The Federal Trade Commission won't let go of its pay-for-delay suit against AbbVie ($ABBV). The U.S. agency urged a Pennsylvania federal court to move forward with its lawsuit alleging that an AndroGel patent settlement violates antitrust law.
AbbVie argues that it did not delay a generic version of its drug and contends that the suit fails to meet a precedent set last year by the U.S. Supreme Court.
In September, the FTC sued Abbott Laboratories ($ABT) and Teva Pharmaceutical Industries ($TEVA) for allegedly striking a deal to keep an AndroGel copycat off the market. The agency alleges that Abbott--which later spun off its pharma business as AbbVie--and a partner, Besins Healthcare, filed baseless patent infringement suits against potential generic competitors to fend off a generic AndroGel product. The companies then struck a side deal with Teva while the suits were pending, the FTC suit claims. AbbVie allowed Teva to sell an authorized generic of its cholesterol blockbuster TriCor, and in return, Teva delayed its AndroGel copies, the suit says.
The FTC argues that the authorized generic deal "made no independent business sense for AbbVie" and "forced consumers to overpay hundreds of millions for the drug AndroGel," the agency said at the time.
Regulators' latest courtroom push follows a landmark pay-for-delay case, as last year the nation's high court ruled in a 5-3 vote that the FTC had the right to challenge brand-name drugmakers' patent settlements with generics companies. The ruling dealt a blow to the drug industry, but stopped short of adopting the FTC's position that patent settlements should be assumed anticompetitive unless proven otherwise.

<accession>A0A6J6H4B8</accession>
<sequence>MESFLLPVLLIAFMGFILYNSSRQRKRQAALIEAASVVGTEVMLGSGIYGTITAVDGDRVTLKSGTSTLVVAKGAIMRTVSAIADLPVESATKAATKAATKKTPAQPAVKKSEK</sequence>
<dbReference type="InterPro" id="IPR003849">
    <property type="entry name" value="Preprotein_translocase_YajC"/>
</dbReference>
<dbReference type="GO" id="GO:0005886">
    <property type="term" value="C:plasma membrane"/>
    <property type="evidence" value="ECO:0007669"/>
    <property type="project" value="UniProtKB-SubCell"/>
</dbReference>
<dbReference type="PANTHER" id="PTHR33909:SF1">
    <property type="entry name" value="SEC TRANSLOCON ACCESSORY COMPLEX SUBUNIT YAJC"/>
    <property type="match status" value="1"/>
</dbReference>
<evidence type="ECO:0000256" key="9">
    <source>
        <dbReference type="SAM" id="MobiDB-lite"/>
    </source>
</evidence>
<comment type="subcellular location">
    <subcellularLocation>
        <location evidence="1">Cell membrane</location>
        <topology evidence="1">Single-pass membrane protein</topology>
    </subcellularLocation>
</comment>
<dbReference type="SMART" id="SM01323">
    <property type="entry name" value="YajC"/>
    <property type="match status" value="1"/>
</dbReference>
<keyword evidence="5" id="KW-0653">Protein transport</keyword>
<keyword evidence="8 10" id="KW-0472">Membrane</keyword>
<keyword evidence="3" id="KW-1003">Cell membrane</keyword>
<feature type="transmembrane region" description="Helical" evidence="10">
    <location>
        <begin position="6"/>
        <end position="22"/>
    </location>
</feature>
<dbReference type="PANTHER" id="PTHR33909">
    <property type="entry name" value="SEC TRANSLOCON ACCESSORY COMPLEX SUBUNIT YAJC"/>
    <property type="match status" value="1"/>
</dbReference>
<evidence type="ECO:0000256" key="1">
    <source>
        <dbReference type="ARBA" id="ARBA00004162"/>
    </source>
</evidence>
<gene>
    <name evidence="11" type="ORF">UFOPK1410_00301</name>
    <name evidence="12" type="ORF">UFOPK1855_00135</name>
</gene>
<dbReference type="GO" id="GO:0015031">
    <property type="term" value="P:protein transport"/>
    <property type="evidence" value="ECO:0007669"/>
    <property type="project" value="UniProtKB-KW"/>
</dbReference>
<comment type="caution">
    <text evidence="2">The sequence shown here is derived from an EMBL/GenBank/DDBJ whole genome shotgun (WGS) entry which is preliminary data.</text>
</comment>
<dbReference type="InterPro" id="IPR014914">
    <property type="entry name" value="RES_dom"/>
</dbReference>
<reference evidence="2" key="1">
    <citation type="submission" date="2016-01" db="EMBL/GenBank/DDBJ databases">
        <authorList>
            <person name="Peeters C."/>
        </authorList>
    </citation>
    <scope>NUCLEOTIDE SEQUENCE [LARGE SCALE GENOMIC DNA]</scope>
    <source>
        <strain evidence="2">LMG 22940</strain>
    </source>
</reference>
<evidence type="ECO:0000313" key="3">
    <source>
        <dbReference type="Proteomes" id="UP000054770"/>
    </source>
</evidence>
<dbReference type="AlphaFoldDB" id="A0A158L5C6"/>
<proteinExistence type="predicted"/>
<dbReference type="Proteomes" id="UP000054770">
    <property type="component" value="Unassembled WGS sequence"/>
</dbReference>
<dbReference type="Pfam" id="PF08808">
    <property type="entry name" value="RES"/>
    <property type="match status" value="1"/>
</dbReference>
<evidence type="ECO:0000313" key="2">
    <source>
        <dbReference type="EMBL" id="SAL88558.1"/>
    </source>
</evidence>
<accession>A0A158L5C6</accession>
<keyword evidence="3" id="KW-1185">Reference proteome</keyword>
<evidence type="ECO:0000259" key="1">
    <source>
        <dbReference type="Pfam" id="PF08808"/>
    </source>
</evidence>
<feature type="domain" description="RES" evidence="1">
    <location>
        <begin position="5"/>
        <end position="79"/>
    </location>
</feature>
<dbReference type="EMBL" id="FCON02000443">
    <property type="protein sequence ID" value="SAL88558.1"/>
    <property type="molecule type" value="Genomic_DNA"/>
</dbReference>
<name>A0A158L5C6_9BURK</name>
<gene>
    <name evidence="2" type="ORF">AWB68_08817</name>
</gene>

Since the Supreme Court ruling, the FTC has stepped up its pay-for-delay fight, with drugmakers such as AstraZeneca ($AZN), Ranbaxy and Endo Pharma ($ENDP) coming under regulatory scrutiny. In March, the agency said it hoped to reach a $1 billion settlement in at least one pharma antitrust case in 2014, as it cracks down on companies that pay generics makers to hold off on copycat products.
Meanwhile, AbbVie continues to deal with pushback related to its AndroGel product on other fronts. In September, an FDA advisory panel voted 14-1 to restrict testosterone-replacement therapies to men with a related medical condition, a shot of bad news for AbbVie, the market leader for low-T drugs. AbbVie also faces a growing pile of AndroGel liability cases, which accuse the company of spending $80 million to promote the idea that low-T supplements can fight typical signs of aging.
The company enjoyed a bright point in September, when a judge tossed out claims that AbbVie and Abbott conspired with pharmacies to boost sales of AndroGel and its autoimmune blockbuster Humira. Plaintiffs argued that AbbVie told pharmacies to hide "subsidies," or copay offers, by processing them as secondary insurance claims rather than discounts paid for by the drugmaker, but U.S. District Judge Robert Dow did not find evidence of any fraudulent activity.
- here's the FTC's brief (PDF)
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